The Cost of Providing an Adequate Education to ELLs
In 2009, more than 11 million school-age children between the ages of 5 and 17 spoke a language other than English at home. These students represent 21% of all school-age children and 11% of all public school enrollments nationally. Under the Civil Rights Act of 1964 and the Equal Educational Opportunities Act of 1974, public schools are mandated to provide the academic and fiscal resources to help English Language Learners (ELLs) overcome language barriers and gain English fluency. English Language Learners is the fastest growing demographic and arguably the most complex to fund and educate, yet limited research has focused on how to fund this group to improve their educational trajectory.
The primary method for determining the costs associated with educating K–12 children, including ELLs, has been through the use of costing out studies. These studies began in the 1970s as resource cost models but have proliferated since the early 1990s. In a recent paper published in the Review of Educational Research, Dr. Oscar Jimenez-Castellanos and Amy Topper, PhD student, undertake a review of this literature to highlight the issues involved in providing an adequate education to English Language Learners.
Currently, the four prominent cost study methodologies are professional judgment panel (PJP), successful school model (SSM), evidenced-based (EB) approach, and cost function analysis (CFA). Costing out studies, in general, seek to determine what resources are needed to provide an adequate education to public school students, how much an adequate education should cost to meet a determined benchmark, and how revenue should be generated. Most costing out studies rely on student performance data on state standardized tests to measure whether students are making adequate progress.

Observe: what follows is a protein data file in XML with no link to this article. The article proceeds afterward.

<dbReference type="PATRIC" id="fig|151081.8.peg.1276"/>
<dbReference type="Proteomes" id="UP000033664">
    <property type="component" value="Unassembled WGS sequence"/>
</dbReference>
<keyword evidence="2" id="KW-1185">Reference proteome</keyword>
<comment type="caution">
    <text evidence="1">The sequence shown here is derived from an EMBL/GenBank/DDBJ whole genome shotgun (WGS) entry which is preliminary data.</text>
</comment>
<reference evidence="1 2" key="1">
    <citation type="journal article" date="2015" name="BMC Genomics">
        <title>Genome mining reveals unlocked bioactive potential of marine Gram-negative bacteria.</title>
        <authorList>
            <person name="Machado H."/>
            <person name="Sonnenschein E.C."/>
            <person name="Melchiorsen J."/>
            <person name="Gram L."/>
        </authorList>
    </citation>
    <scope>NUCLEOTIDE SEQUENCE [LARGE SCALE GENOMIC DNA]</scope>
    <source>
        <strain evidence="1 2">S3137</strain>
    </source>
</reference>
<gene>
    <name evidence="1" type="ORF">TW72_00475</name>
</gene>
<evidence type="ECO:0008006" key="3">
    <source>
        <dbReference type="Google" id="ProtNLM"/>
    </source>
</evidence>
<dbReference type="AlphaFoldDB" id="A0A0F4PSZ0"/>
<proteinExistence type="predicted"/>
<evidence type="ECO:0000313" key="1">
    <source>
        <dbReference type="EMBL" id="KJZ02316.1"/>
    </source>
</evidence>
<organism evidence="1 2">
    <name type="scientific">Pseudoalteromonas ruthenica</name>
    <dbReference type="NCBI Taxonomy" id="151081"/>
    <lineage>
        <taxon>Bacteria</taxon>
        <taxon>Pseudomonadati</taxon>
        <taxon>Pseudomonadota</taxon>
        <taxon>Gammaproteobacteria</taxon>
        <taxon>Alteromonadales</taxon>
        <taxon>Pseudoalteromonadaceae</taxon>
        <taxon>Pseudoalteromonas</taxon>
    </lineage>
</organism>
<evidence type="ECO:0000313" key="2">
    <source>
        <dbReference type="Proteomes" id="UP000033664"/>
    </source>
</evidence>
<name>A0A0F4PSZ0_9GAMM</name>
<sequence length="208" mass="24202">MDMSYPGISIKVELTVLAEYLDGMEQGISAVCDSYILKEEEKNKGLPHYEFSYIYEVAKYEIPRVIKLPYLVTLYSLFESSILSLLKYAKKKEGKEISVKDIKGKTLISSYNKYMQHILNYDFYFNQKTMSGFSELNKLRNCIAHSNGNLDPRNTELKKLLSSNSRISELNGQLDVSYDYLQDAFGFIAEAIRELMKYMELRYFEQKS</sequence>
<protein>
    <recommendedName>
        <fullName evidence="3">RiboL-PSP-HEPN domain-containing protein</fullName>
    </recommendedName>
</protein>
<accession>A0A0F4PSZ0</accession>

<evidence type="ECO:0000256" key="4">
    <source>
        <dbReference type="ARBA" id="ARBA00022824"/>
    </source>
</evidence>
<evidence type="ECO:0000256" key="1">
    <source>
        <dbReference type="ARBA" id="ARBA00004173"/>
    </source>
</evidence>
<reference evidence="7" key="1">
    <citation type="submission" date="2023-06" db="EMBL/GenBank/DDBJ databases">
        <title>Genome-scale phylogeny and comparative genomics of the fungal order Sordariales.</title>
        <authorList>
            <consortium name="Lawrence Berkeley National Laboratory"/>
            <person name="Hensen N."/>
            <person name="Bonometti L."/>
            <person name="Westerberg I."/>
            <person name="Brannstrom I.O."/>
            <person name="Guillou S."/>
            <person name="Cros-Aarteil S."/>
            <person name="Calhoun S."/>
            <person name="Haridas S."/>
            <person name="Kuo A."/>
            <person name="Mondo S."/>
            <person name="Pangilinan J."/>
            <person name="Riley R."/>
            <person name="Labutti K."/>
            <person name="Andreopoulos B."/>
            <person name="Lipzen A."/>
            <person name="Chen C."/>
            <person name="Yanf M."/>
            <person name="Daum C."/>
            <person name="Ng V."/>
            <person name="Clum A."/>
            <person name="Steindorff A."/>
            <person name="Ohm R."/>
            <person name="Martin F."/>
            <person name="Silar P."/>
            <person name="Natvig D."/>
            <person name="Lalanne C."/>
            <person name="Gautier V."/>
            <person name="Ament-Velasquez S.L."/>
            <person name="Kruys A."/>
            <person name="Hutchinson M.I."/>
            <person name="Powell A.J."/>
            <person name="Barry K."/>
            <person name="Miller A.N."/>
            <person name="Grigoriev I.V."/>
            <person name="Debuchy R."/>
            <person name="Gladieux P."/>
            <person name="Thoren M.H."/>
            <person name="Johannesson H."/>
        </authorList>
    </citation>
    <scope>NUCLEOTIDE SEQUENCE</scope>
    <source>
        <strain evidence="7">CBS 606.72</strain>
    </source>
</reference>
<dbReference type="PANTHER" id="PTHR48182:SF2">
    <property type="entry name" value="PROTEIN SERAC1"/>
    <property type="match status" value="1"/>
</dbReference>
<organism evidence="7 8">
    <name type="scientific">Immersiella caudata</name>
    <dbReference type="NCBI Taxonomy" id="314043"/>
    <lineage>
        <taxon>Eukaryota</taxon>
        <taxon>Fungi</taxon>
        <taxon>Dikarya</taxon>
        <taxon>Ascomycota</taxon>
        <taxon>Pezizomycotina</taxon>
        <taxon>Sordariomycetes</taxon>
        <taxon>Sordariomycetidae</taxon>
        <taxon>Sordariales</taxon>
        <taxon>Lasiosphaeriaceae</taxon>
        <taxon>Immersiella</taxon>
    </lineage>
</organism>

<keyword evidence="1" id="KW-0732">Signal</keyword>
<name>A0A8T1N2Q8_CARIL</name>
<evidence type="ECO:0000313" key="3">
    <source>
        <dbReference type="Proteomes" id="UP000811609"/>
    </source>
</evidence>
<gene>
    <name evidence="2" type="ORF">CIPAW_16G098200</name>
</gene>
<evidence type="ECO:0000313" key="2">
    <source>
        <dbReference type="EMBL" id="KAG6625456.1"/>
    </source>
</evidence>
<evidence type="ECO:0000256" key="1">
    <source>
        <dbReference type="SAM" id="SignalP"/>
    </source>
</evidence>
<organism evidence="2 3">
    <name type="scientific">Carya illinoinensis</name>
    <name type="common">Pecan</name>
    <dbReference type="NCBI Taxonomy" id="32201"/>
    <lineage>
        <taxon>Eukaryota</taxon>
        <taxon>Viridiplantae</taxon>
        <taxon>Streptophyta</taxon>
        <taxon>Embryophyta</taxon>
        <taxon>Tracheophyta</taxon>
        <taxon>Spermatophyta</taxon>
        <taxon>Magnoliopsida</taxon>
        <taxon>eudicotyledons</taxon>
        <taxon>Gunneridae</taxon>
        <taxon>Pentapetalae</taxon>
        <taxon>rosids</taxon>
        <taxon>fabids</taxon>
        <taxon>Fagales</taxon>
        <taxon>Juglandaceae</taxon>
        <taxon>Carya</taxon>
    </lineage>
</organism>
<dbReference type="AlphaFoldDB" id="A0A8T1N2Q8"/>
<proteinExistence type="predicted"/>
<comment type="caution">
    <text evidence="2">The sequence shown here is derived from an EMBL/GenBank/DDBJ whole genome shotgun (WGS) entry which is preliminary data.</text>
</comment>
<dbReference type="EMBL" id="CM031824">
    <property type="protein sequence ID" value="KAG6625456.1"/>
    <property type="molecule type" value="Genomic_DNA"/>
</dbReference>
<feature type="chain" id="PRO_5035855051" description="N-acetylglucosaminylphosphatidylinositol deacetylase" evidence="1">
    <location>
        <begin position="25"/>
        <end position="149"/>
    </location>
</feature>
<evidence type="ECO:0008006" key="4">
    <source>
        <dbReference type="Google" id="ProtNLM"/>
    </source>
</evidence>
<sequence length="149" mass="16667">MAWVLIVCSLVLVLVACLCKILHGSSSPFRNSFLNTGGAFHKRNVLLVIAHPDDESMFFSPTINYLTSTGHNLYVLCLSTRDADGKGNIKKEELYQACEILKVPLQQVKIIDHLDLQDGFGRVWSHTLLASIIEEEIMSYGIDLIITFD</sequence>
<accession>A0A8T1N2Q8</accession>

Jimenez-Castellanos and Topper’s integrative review of the cost study literature reveal that prior research varies widely in the ways in which ELL students are treated—or not treated—in costing out studies. Of the 70 empirical studies reviewed, only four focused specifically on ELLs. Although each of the costing out methodologies accounted for ELLs in some way, the level of consideration and detail varied substantially across methodologies. Overall, there are several important patterns evident in the cost study literature:
- States are not allocating sufficient funds to adequately education the general K–12 population;
- ELLs are inconsistently addressed across the cost study literature; and
- Current costing out methods need to be adapted to better account for the diverse and complex needs of the ELL student population
Determining the cost of educating ELLs is particularly relevant for California, which educates a large share of the nation’s English Learners. As legislators debate Governor Brown’s proposal to move to a weighted funding formula, the question of whether and how to account for English Learners is sure to be part of the conversation. Although current research does not provide one ‘best number’ for a weight for ELLs, the literature can provide policymakers with a fuller picture of the costs associated with educating ELLs. Although this brings an additional layer of complexity to an already politicized process, it is in the best interest of states and cost study researchers to proactively account for the varied backgrounds, academic histories, and educational needs of ELL students.
Producing an accurate picture of the funding needed to provide ELLs with an adequate education is inherently an issue of social justice. It is too easy to diminish or obscure the needs and diversity of ELL students in funding formulas and costing out processes, as this review of the literature has shown. As the number and diversity of the ELL student population continues to grow, it has become even more important that state educational agencies and legislative bodies ensure that ELLs, and the schools and teachers that serve them, are provided with equitable resources. Expanding costing out methodologies to incorporate a more contextualized understanding of ELLs, their range of experiences, and their needs will be one step toward achieving educational adequacy and equity.
The full study is here (gated): “The Cost of Providing an Adequate Education to English Language Learners: A Review of the Literature,” Review of Educational Research June 2012 vol. 82 no. 2 179-232.